Doctor insights on:
Atopic Dermatitis Face
If I have sensitive skin and previous contact or atopic dermatitis, can I use a depilatory on the face and bikini areas?
Try testing first: I would recommend testing the cream in a small discrete area first. We call it patch testing. Take a small amount of the cream and put it under duct tape or a bandage on the upper inner arm or leg where no one will see. Leave it on for 48 hrs - reapply after shower, and then wait another few days to make sure you do not have a delayed response. If no redness or itching it should be safe to use. ...Read more
A range of persistent skin conditions that include dryness and recurring skin rashes that are characterized by one or more of these symptoms: redness, skin edema (swelling), itching, crusting, flaking, blistering, cracking, or bleeding. The cause of eczema is unknown but is presumed to be a combination of ...Read more
I am suffering from atopic dermatitis since last 2 years, affecting face and hantried local and systemic steroids, moiturisers.Suggest me treatment?
Rash all over except legs face and feet. Biopsy showed atopic dermatitis or medication reaction. Don't know where to begin. ?
Wat''s difference between eczema & atopic dermatitis? Which one is harder to treat and difficult to deal with? Can the words be used interchangeably?
Yes, Interchangeable: Atopic dermatitis and eczema are usually interchangeable because they mean the same condition. However, you could have eczema which could be localized such as nummular eczema which is not atopic dermatitis. The term atopic is associated with allergy. Patients with atopic dermatitis do suffer from other conditions such as asthma also. ...Read more
Atopic Dermatitis: Really there is no "cure" for atopic dermatitis, there is management. In my practice I recommend: decreased bathing (small baths every other day) using dove sensitive skin soap, liberal use of emollients (aveeno, aquaphor,cetaphil) and small amounts of topical steroids in the worst areas used sparingly until the outbreak resolves. Also, careful attention to products with fragrances and chemicals. ...Read more
Itching.: Atopic dermatitis is an itch that rashes (as opposed to a rash that itches) - it's the itching that comes first, and scratching it that causes the rash. The itchiest areas are typically crooks of arms, backs of knees, and sides of neck, although other areas can be involved. Most kids outgrow it, although an unfortunate minority do not. Treatment depends on location and severity. ...Read more
Protect: Avoid things that make you break out, soaps & wetness. Wash your hands only when necessary. Wear gloves when needed. Wear clothes made of cotton. Bathe only with a small amount of mild unscented soap, such as dove. Keep the water temperature cool or warm, not hot. Use the medicine your doctor gave you. Use a plain moisturizer daily. Avoid scratching or rubbing the itchy area. Manage stress. ...Read moreSee 1 more doctor answer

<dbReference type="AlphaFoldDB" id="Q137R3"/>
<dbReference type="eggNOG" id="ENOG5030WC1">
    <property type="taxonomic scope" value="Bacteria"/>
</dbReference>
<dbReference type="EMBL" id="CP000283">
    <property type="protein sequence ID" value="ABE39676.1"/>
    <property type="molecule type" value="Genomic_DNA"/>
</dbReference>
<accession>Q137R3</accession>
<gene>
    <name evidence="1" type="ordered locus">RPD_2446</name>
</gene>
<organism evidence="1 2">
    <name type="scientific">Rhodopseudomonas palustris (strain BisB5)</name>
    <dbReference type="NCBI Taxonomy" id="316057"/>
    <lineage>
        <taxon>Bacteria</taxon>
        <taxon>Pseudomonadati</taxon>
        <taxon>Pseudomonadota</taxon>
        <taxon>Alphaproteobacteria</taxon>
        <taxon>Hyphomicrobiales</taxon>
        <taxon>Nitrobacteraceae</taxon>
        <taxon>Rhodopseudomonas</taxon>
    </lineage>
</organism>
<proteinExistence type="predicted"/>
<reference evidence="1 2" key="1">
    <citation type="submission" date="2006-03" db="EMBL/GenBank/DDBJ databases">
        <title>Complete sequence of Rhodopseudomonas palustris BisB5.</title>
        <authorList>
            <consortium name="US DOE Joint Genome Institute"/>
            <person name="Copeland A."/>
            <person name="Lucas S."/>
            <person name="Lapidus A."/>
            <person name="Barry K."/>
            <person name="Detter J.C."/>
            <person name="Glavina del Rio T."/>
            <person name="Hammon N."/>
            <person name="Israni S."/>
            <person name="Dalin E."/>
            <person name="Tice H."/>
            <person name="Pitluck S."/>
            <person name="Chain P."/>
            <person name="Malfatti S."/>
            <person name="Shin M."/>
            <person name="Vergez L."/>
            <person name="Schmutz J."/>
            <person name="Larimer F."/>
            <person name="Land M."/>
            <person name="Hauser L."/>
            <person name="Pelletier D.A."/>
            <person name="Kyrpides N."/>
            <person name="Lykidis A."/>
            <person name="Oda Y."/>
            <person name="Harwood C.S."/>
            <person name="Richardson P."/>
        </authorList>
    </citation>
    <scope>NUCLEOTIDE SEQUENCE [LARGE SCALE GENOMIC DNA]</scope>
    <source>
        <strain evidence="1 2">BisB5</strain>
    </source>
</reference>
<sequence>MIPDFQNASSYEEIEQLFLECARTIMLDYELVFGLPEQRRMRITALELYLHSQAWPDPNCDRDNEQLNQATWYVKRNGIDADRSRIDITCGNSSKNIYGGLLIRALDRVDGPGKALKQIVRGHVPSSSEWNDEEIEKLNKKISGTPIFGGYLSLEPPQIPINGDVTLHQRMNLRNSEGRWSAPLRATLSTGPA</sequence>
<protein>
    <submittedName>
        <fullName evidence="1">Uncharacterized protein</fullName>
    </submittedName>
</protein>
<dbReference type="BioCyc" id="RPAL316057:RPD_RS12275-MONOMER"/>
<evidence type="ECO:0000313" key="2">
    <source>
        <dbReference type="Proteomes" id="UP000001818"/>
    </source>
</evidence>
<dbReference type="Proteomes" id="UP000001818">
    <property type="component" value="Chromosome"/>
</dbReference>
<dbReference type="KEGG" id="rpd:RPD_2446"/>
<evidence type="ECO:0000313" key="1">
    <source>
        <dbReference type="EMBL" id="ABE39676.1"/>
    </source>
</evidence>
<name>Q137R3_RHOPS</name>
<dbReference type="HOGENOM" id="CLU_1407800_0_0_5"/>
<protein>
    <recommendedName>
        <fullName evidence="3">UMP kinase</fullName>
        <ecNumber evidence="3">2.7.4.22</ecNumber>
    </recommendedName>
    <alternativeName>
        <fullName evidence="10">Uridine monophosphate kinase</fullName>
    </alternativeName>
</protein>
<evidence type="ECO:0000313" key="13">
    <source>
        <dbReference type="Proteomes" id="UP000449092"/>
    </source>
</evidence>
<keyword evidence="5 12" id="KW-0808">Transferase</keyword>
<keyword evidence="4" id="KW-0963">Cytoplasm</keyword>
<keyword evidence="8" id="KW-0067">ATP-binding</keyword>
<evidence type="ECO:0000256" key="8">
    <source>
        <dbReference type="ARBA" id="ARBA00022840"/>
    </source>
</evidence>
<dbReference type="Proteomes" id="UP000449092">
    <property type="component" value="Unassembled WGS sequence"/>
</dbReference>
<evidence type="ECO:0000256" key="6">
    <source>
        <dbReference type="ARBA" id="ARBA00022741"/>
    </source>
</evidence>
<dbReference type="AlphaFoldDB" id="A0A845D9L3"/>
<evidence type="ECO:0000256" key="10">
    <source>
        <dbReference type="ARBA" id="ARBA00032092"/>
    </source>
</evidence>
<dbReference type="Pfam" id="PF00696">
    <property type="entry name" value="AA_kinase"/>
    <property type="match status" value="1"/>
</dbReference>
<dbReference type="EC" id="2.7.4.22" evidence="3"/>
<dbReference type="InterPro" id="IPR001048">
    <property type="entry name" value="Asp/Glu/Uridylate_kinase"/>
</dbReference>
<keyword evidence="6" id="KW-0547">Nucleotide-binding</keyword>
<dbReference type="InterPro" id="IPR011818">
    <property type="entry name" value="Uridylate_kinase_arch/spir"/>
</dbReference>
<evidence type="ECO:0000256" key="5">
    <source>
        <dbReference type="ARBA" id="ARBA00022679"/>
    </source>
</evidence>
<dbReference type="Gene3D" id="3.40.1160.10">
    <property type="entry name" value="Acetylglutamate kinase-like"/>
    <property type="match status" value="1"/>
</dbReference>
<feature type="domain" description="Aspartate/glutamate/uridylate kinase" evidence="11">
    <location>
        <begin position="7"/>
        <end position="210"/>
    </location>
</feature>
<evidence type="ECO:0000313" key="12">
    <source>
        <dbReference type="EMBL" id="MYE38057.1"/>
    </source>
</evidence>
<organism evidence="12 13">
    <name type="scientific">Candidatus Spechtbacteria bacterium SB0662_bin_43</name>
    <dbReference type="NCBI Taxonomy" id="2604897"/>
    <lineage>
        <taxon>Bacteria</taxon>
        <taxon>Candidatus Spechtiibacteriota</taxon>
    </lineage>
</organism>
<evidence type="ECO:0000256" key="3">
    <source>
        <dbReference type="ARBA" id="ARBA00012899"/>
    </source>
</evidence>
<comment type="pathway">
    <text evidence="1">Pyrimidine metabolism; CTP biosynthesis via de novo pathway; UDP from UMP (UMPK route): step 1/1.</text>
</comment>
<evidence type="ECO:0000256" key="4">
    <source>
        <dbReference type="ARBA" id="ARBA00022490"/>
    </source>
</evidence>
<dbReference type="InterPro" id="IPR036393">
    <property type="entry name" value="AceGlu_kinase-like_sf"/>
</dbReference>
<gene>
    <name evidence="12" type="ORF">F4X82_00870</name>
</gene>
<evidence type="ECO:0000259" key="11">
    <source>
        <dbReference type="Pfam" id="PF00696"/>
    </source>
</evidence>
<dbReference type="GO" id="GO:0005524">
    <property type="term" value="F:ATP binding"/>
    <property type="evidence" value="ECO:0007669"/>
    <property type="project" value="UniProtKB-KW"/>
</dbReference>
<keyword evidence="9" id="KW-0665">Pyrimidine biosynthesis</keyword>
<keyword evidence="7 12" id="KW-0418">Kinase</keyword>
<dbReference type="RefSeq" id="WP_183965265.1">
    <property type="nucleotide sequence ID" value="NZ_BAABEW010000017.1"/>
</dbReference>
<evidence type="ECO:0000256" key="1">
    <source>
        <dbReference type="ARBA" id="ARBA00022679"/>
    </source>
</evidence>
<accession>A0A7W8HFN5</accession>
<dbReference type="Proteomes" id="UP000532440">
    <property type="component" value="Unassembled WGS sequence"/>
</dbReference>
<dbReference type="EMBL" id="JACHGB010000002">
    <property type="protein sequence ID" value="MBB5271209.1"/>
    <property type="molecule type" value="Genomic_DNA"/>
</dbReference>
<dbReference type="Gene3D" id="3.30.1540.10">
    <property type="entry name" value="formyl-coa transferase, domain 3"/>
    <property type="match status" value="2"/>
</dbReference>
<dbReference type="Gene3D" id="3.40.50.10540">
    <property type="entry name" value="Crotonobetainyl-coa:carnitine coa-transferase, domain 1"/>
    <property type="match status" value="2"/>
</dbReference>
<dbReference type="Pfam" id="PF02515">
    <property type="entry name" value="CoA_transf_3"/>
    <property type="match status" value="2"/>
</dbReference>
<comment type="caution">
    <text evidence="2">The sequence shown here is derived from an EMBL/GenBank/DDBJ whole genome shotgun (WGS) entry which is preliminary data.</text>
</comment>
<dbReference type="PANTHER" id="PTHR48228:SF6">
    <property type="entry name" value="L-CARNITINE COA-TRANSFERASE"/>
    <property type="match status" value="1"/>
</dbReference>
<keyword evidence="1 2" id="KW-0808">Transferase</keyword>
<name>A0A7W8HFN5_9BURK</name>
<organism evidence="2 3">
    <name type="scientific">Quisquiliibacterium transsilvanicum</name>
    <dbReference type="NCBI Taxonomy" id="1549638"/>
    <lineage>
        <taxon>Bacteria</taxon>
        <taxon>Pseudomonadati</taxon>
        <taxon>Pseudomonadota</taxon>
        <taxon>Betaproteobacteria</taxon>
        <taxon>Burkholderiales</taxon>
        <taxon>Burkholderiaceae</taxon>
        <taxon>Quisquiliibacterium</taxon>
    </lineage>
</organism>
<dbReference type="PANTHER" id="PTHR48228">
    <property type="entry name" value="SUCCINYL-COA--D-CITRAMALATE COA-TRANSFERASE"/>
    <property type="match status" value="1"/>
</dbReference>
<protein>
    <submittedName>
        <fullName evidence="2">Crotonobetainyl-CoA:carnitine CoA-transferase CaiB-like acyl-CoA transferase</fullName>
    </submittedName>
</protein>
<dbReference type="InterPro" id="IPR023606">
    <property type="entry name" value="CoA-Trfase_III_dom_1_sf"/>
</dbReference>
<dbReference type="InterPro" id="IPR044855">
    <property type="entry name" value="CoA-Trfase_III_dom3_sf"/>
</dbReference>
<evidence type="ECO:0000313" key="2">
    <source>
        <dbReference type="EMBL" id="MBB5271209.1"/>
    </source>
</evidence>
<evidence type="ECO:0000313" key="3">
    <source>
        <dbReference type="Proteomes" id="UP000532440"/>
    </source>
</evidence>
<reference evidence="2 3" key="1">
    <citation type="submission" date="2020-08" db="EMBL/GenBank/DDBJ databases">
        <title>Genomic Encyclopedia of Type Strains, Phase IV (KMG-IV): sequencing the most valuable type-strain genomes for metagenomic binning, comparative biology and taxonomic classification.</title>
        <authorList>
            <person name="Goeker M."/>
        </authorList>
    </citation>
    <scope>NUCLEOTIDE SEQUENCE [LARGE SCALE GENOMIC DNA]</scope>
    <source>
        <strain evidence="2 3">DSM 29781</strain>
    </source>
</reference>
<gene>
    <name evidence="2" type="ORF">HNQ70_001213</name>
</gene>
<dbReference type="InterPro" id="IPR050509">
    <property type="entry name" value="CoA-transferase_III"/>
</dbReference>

Atopic Dermatitis: Atopic dermatitis most often begins in childhood before age 5 and may persist into adulthood. For some, it flares periodically and then subsides for a time, even up to several years. Itching may be severe, and scratching the rash can make it even itchier and cause more inflammation. Once the skin barrier is broken, the skin can become infected by bacteria, especially staphylococcus aureus. ...Read moreSee 1 more doctor answer
rash from scratchin: Most of the time, the main symptom is intensely itchy skin that causes the person to scratch. The scratching can cause patches of red rashes, often in the bends of the elbows and knees, or other joints; sometimes on the face, hands and feet; sometimes all over the body. If you keep scratching, you can get bleeding and skin lines (lichenification), and superficial skin infections that are painful. ...Read moreSee 1 more doctor answer
Many factors: There is no single cause for atopic dermatitis. There r some common factors that a lot of ad patients share, such as dry skin, not producing enough natural antibiotics on the skin. But there are individual factors, such as food allergy, which can play an important role in some patients. ...Read moreSee 1 more doctor answer
May improve rash: Dupliumab is a monoclonal antibody that binds the alpha subunit of the IL-4 receptor modulating the IL-4 and Il-13 pathways. This drug is still under investigation, but it does appear to have benefit in decreasing the number of asthma exacerbations in patients with allergic asthma. Atopic dermatitis is thought to be due to some of the same triggers and thus may respond also. ...Read more
Help severe patients: Puva is a last resort therapy for patients with atopic dermatitis; most can be controlled and treated with other methods, and puva treatments increase the risk that a patient will develop skin cancer and premature aging of the skin. A study from japan in 1993 showed 81% of patients responded. Only an experienced dermatologist does this treatment. Link: http://www.Ncbi.Nlm.Nih.Gov/pubmed/8485113. ...Read more
Not cured: Creams can treat the symptoms (itching, dryness and flaking) but not the cause. You should consider using a mild soap (dove), good moisturizer (aquaphor, eucerin) and limiting certain foods that can exacerbate the rash ( milk, nuts, cheese, tomatoes, wheat, yeast, soy, and corn). ...Read moreSee 2 more doctor answers
If nothing works: A person would only need phototherapy for atopic dermatitis if all the other treatments tried had failed to bring about improvement in the condition. These include antihistamines, topical anti-inflammatory creams, excellent skin hydration and searches for triggers that can be treated with avoidance or immunotherapy. ...Read more
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